A Half Century With Sixguns

Ruger Single Actions
33

The year was 1953. General Dwight D. Eisenhower, known to everyone as Ike, is inaugurated president on Jan. 20; Stalin our enemy, then our “friend” in World War II, and then our enemy again as the Cold War unveiled, dies in Russia; and a very young Queen Elizabeth II ascends to the British throne. The use of monthly payments for car purchasing increases dramatically; the average car sells for $1,650, gas is 20¢ a gallon, a color TV is $1,175 and a new house is just less than $10,000. The Yankees beat the Dodgers in the World Series and one of the all-time great Western movies arrives with Alan Ladd as Shane. I am a freshman in high school, and Bill Ruger modernizes the single action.

Before Colt resurrected the Single Action Army in 1956, even before Great Western began replicating the Colt in 1954, Ruger was ready to take advantage of the demand for single actions brought about mainly by the showing of old “B” Westerns on the relatively new medium of television. People wanted Colts, but they were expensive so was the ammunition. Ruger wisely brought out a single action with a grip frame identical to that of the Colt Peacemaker, however, the rest of the gun was down-sized to be more in line with the .22 it was chambered in. Ruger not only provided a modern single action with coil spring operation, but he also chambered a cartridge everyone could afford to shoot.

In 1955, Ruger used the same grip frame and coil spring action, found on his .22 Single-Six to build a Colt-sized single action not only with adjustable sights, but a massive flat-topped mainframe as well. He called it the Blackhawk and it first arrived chambered in .357 Magnum. Outdoor Life featured a full-sized picture of the .357 Blackhawk and it went up on my wall, which also had pictures of all the provinces in Canada and all the Cleveland Indians players. The top half of the sidewalls of my room tapered toward the center, so I could easily see anything on the wall while lying in bed. That Blackhawk was strategically placed to be the last thing seen at night and the first thing seen in the morning. I dreamed of the day I would have one.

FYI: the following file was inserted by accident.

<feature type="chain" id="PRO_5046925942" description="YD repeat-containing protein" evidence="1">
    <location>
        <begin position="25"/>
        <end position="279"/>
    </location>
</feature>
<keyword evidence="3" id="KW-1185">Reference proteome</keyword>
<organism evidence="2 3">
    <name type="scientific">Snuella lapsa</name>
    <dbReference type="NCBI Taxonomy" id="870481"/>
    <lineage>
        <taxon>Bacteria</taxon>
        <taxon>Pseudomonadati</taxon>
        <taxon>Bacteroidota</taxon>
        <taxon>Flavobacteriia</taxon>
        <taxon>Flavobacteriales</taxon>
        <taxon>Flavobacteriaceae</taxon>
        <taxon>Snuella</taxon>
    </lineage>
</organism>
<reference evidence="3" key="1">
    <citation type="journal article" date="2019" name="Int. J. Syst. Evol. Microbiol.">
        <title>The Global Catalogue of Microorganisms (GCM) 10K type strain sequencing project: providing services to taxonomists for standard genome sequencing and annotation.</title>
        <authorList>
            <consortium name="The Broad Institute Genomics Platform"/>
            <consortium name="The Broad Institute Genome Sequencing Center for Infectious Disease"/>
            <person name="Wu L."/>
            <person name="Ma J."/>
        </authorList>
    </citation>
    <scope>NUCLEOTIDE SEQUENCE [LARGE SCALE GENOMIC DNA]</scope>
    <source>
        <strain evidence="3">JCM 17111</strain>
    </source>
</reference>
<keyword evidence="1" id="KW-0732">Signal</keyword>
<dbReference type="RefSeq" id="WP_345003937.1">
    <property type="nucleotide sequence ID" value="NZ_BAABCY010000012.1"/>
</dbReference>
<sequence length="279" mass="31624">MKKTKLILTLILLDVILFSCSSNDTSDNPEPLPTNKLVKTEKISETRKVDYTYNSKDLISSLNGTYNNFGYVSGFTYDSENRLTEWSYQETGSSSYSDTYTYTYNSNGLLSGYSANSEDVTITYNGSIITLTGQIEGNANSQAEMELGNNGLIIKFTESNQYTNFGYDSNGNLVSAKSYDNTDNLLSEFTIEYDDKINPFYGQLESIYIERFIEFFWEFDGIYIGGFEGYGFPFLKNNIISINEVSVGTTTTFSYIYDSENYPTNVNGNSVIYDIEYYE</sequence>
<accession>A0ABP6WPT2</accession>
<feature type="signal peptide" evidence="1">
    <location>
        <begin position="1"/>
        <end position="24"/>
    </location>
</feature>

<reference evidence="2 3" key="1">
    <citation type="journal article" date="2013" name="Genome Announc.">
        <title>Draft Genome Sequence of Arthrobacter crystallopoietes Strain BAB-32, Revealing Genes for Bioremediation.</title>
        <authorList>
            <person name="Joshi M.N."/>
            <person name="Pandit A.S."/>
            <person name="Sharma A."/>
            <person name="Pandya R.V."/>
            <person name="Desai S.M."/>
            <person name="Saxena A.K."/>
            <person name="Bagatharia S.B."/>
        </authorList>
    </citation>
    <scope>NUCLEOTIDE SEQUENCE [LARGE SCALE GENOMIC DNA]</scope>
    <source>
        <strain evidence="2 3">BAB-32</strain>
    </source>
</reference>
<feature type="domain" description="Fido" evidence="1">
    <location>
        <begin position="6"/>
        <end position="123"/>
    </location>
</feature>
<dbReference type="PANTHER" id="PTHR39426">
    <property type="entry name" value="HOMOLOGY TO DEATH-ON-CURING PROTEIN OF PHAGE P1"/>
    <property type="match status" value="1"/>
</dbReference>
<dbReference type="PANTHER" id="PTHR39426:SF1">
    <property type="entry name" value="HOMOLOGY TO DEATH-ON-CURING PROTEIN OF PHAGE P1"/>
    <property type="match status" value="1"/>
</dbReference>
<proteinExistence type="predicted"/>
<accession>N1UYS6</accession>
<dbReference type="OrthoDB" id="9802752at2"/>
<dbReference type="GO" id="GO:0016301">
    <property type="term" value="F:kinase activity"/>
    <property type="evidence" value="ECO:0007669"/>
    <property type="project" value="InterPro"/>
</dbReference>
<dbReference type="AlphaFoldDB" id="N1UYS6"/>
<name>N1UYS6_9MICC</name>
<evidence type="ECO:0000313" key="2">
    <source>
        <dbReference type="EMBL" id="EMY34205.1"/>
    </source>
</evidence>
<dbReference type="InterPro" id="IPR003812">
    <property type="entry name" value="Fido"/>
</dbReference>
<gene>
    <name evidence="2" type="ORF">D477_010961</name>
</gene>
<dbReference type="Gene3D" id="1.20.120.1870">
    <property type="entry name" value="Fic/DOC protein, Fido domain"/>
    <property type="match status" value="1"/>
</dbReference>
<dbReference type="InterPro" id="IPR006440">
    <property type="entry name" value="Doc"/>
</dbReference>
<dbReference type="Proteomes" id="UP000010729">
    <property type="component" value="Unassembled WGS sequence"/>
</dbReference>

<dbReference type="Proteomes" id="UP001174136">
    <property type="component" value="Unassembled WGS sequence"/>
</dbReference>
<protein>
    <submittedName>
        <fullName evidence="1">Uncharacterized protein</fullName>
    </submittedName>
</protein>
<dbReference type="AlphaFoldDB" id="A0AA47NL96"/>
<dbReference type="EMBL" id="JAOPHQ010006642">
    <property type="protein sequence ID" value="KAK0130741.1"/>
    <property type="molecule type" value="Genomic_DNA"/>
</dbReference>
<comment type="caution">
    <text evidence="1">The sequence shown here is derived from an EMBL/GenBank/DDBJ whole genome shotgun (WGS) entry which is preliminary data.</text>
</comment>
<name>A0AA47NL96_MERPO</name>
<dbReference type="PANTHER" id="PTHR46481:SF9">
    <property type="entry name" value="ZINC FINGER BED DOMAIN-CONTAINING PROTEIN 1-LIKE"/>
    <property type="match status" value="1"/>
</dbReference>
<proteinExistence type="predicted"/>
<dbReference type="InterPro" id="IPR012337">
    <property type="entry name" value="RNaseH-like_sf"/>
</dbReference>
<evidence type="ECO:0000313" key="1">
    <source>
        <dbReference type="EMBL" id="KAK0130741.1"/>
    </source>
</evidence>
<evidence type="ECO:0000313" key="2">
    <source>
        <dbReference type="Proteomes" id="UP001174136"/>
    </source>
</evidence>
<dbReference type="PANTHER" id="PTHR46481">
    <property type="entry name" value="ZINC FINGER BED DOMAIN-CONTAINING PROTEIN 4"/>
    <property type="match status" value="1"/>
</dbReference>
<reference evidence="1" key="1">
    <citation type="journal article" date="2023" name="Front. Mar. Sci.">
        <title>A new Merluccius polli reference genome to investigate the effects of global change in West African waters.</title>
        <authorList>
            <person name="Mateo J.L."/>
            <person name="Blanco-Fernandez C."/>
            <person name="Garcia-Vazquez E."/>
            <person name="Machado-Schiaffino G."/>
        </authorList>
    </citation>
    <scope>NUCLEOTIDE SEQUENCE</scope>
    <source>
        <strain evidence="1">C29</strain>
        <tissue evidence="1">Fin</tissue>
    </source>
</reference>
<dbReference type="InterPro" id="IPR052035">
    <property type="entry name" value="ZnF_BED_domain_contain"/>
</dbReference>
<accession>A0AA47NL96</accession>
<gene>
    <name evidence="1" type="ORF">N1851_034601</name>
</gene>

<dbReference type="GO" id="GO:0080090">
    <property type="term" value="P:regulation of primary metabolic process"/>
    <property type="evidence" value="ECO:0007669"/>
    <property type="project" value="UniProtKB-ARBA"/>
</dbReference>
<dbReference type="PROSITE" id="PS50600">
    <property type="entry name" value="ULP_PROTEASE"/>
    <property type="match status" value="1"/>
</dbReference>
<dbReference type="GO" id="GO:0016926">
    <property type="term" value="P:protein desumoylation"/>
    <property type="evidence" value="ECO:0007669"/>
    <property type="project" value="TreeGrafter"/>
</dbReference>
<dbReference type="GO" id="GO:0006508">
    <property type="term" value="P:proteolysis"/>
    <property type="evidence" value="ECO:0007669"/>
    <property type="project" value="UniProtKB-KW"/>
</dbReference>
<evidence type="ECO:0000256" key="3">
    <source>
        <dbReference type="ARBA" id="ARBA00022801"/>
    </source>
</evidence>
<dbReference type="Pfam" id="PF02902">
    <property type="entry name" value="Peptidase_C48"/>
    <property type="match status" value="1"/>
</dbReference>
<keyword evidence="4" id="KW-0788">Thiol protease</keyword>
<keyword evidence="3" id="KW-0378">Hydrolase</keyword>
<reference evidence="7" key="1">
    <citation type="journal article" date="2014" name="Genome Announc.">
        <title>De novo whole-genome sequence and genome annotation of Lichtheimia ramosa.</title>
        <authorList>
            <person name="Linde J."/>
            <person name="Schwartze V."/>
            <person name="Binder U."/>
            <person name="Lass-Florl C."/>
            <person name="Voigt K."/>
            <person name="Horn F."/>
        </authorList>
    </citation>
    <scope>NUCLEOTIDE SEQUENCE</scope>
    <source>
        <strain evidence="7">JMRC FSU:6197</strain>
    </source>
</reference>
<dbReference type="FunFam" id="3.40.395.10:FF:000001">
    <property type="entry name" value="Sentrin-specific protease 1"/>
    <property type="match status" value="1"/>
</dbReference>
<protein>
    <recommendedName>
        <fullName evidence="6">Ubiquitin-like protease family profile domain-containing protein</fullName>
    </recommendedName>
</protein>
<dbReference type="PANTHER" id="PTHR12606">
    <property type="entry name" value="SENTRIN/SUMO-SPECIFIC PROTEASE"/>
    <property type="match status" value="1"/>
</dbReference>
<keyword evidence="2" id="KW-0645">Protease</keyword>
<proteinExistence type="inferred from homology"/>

Taffin’s oldest big-bore sixgun, his Ruger Flat-Top .44, is still his No. 1 favorite.

Three years after Ruger introduced his .22 Single-Six I was in a position to purchase my own. We didn’t have a whole lot when I was a kid. Today we would be classified as working poor. If there was such a thing as welfare or food stamps my folks would have refused them anyhow, and mom managed to keep a clean, dry, food-filled, loving home while my step-dad, who never made much money, made up for it by working two jobs most of the time. I doubt kids today, who have so much of everything, could even begin to appreciate how I felt with that first .22 single action. I shot it every week, then religiously cleaned it afterward and to this day the smell of Hoppe’s No. 9 still brings back many pleasant memories. I’ve since learned, at least in the climate I live in, guns do not need to be cleaned every time they’re shot anymore than my pickup truck needs to have the oil changed every time I drive. Maybe if I cleaned my guns more often I could bring back a lot more pleasant memories.

Shortly after buying the .22 Ruger, I found my first .357 Blackhawk. Bullets were cast from a single-cavity Lyman mold and loaded in .38 Special brass which was a whole lot cheaper and definitely easier to find than .357 Magnum brass. In those days there were no gun shops, at least not in my area, with large reloading sections, no catalogs to order from as far as I knew and definitely no Internet where virtually anything could be found. We made do with what we had and the Keith 358429 bullet over 13.5 grains of 2400 in .38 Special cases was a load to be reckoned with. In fact, it is actually more powerful than many of the .357 Magnum loads available today.

Just as with the .22 Ruger it is impossible to explain how much I enjoyed that first Blackhawk. Things like this can only be experienced, not totally explained. By the time I obtained it I had learned much about working leather and put together what, even if I do say so myself, was an excellent plain black rig for my Blackhawk. The drop loop belt was 2-1/2″ in width, the holster was set so the backstrap of the Blackhawk was even with the top of the belt, and I placed 12 bullet loops on the left side of the belt. I almost wished I had this outfit back as much as some of the firearms I let get away.